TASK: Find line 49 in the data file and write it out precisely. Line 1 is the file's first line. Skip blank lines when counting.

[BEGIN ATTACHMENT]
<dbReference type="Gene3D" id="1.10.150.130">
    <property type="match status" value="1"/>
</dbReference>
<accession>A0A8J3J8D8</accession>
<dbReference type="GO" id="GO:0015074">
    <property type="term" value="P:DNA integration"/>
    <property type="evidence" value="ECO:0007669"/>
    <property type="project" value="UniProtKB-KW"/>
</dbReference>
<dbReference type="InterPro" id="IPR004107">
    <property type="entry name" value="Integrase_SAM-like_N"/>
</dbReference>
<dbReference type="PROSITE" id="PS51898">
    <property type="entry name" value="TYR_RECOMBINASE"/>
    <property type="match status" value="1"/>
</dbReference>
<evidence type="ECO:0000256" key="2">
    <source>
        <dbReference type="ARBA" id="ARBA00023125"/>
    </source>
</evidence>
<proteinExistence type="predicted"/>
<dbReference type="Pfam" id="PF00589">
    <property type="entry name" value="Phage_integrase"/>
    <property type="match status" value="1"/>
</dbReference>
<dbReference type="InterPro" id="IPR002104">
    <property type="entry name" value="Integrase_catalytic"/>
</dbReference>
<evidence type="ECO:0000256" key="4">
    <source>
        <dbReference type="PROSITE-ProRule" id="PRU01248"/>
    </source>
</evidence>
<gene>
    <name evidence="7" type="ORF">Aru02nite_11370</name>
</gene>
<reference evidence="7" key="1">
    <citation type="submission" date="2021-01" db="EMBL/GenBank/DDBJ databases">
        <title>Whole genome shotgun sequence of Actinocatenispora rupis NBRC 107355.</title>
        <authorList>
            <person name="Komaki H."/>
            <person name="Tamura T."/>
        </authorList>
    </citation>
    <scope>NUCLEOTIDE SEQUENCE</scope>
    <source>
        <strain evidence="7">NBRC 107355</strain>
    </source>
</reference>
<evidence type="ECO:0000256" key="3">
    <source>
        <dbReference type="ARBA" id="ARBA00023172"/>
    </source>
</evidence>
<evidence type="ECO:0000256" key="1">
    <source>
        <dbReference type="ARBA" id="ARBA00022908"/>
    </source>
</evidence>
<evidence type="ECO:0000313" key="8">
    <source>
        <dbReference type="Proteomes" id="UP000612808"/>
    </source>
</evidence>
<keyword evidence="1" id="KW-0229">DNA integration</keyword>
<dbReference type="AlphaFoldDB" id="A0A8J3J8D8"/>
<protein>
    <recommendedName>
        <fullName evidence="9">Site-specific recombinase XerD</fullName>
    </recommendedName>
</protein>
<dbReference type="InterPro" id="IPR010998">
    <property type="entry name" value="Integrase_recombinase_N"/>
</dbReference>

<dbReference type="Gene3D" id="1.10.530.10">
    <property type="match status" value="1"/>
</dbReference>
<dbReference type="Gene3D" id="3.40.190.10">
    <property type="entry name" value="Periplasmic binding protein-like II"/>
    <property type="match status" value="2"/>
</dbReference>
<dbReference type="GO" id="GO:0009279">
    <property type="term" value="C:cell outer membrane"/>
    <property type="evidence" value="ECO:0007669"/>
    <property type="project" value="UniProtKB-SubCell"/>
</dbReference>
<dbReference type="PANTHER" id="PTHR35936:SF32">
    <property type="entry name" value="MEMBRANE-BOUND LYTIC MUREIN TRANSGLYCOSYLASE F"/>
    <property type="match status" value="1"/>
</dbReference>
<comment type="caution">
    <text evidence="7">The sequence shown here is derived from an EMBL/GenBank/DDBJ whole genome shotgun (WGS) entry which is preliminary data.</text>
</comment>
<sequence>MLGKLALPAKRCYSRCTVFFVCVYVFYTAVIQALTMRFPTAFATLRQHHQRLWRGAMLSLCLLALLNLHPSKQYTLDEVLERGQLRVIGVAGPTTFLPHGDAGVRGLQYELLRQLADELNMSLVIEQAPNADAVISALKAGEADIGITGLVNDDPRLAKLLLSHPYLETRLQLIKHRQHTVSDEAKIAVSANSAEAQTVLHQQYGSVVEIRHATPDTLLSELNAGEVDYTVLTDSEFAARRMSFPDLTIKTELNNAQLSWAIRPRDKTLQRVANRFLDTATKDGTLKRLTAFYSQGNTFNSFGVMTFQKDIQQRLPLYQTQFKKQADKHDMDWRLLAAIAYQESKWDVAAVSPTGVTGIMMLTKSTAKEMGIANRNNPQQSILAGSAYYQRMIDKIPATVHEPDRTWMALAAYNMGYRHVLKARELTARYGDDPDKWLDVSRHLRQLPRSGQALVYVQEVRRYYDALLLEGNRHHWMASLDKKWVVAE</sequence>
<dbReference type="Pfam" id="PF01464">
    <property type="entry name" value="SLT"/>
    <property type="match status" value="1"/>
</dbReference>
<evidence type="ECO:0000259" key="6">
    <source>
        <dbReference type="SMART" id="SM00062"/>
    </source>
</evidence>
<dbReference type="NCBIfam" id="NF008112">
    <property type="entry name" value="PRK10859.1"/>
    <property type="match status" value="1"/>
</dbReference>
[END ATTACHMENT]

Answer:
    </source>